In honor of the 50 year anniversary of women joining Fairfield University’s undergraduate community, the Fairfield University Student Association has put on a number of events celebrating this momentous occasion. They hosted both “A Conversation with Former Female FUSA Leaders” on Wednesday Oct. 21 and “50 Years of Women at Fairfield With Guest Speaker Shiza Shahid” on Saturday Oct. 24.
The conversation with past presidents was moderated by the current FUSA President, Vincent Gadioma ‘22. The only six women to ever serve as FUSA President were vice president of student life Karen Donoghue ‘03, Jessica DiBuono ‘06, Zoë Ferranti ‘17, Cara Gibbons ‘18, Danielle Rice ‘19 and Claire Monahan ‘20.
During the conversation, the leaders shared insights based on their time in office, as well as an abundance of high praise for one another for starting a wave of female presidents, with the last four presidents being women.
“I felt more confident and comfortable in my ability to be president because they had laid some serious groundwork for me already,” said Rice.
She added that seeing Monahan win the 2019 election was especially important considering the history that Donoghue had begun in 2003.
This trend is particularly extraordinary given that prior to Ferranti’s presidency, only two women previously occupied the position.
“I didn’t understand how ceiling-shattering Donoghue’s presidency was when I was a freshman,” remarked DiBuono.
DiBuono, now an English teacher at Weston High School, spoke on how her time as president allowed her to enter life after Fairfield with the utmost confidence.
“I just took for granted that everyone wanted to hear my opinion because I was so used to being in meetings and people wanting to hear my opinion,” explained DiBuono. “It helps me so much as an English teacher, as I have had such battles after bringing more diversity and female authors in our curriculum.”
Gibbons reiterated this sentiment about her job as a nurse.
“I am advocating for my patients constantly, as I was for the student body,” she said.
Despite their success in reaching this leadership position, the women had to endure gender biases to get there. As Donoghue mentioned, these biases are built into society’s very core.
“‘She’s so sensitive.’ ‘She’s not strong enough to do that.’ These stereotypes are just something that all leaders face,” said Donoghue. “How often did we hear that when Hillary Clinton ran [for president]? FUSA is just a microcosm of the political structures we have in place.”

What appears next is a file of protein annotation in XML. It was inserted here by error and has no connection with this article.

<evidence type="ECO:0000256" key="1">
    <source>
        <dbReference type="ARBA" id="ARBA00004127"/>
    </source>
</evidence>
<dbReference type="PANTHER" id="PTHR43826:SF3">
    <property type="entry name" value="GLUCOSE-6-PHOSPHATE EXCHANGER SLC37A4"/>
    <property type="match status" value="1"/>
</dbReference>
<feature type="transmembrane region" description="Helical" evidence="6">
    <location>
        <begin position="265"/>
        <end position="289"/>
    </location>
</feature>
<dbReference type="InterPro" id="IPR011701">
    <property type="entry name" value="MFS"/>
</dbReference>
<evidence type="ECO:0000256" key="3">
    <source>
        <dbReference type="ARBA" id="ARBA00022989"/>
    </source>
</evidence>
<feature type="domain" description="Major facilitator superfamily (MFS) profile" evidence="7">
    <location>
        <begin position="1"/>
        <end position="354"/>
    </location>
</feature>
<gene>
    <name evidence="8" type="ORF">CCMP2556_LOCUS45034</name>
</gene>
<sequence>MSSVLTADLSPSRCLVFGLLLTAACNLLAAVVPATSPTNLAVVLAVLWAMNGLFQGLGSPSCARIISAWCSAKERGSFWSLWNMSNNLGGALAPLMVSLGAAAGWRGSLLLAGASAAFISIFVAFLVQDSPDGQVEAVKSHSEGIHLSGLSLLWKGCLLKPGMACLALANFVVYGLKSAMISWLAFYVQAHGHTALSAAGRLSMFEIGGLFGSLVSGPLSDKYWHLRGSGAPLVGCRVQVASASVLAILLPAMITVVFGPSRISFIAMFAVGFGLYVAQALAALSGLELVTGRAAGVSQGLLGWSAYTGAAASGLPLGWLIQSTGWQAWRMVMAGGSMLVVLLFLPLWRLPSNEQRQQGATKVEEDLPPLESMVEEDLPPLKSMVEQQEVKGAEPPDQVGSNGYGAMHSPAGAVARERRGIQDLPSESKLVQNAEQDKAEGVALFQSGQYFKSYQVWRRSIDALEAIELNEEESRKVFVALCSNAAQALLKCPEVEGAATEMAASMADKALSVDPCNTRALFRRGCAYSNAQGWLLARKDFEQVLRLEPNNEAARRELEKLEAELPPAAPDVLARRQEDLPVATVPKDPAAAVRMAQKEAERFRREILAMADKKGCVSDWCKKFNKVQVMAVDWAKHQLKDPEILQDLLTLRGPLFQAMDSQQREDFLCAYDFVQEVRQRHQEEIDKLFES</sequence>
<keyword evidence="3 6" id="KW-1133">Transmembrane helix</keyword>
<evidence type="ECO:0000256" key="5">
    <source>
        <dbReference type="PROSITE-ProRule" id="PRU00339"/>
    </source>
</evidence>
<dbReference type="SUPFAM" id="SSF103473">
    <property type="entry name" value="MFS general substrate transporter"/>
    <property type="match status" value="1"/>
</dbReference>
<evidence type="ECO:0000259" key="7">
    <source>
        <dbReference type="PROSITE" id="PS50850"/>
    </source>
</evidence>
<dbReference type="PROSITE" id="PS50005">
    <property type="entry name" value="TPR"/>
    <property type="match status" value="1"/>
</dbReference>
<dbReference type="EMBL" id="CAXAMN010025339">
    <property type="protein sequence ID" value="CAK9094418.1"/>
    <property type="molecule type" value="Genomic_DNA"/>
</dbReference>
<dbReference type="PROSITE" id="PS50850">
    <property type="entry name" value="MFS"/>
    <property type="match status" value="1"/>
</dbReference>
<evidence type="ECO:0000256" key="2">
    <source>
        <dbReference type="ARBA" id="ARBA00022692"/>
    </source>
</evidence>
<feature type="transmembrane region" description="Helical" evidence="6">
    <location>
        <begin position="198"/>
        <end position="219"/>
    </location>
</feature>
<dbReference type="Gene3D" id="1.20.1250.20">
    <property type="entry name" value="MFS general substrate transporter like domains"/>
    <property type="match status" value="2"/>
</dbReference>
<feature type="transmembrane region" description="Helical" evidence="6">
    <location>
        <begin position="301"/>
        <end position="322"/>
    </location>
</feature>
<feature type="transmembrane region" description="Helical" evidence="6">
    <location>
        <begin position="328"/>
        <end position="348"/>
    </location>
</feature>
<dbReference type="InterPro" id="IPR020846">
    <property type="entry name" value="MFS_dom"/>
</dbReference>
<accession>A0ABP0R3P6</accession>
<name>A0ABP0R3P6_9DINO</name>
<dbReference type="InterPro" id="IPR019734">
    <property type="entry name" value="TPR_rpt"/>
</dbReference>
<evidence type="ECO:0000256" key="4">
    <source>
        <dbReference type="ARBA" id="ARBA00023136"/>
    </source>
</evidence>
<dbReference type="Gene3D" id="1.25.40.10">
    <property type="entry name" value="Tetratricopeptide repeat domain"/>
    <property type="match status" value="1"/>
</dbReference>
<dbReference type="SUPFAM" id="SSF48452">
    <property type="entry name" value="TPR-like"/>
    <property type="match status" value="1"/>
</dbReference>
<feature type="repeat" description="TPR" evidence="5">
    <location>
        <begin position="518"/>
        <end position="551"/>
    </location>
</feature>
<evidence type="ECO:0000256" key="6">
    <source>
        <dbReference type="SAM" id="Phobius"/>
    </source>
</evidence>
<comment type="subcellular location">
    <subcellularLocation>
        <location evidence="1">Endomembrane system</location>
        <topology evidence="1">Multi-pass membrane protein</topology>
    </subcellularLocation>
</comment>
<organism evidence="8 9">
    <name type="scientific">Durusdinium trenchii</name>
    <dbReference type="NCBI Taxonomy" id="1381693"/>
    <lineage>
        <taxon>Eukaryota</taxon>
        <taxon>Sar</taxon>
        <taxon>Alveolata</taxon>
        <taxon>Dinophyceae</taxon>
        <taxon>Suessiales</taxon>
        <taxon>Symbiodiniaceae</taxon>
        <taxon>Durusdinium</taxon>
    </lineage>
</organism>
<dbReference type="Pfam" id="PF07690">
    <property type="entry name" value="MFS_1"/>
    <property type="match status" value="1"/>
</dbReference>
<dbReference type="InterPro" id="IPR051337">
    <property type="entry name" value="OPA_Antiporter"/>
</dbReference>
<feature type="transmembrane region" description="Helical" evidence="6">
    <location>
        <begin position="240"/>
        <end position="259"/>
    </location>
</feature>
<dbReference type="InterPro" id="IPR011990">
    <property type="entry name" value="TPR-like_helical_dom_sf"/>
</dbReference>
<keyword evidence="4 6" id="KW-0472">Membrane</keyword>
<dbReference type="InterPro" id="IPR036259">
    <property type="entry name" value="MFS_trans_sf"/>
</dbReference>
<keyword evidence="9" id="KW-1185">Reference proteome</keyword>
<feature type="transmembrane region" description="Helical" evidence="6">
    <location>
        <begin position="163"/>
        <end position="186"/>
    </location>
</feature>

Ferranti, who ran against three male candidates during the last United States election year, truly felt this burden. Running against three male candidates, she had to address this topic and emphasize that she was not inferior to her male counterparts and that she offered new perspectives as a woman.
“Having women in positions of power is really important for life in general. For younger women to say, ‘Oh she’s doing that, I want to do that one day too,’ that’s really important,” said Ferranti.
Among other words of wisdom, the women addressed all female attendees who might be considering running for a leadership position.
“Why not you? Why can’t you do that job?” asked Monahan. “Imagine yourself in that position. You would do good things in that job! You are someone who is capable of doing it, and you should run.”
“It’s very hard to not compare yourself to other people,” said Rice. “Trust yourself, trust your own ability.”
“Women can do anything, but the biggest thing is that we have to support one another,” said Gibbons. “If you are currently in a leadership position, be a mentor. Support somebody.”
Donoghue added to this thought by saying how women are not only still treated unequally, but sometimes they are the worst critics of other women. She stressed about how women not only need to uplift each other, but break through and represent themselves in male-dominanted spaces as well.
“As I look at the screen today, I still feel like there should be more females here,” declared Donoghue.
The group spent scattered moments throughout the event reminiscing on fond memories, unforgettable experiences and invaluable lessons from their times as president. Nonetheless, it was the messages of empowerment that rang the loudest.
“Be your best advocate and an advocate for other women, as well,” said DiBuono. “Why not you? You bring so much to the table, you have ideas! Take your seat at the table and claim it.”
“I felt so inspired being on the panel with the other five female FUSA presidents,” said Monahan. “The event reminded me of all the progress Fairfield has made to be more inclusive, but it also highlighted all the ways we can continue to improve.”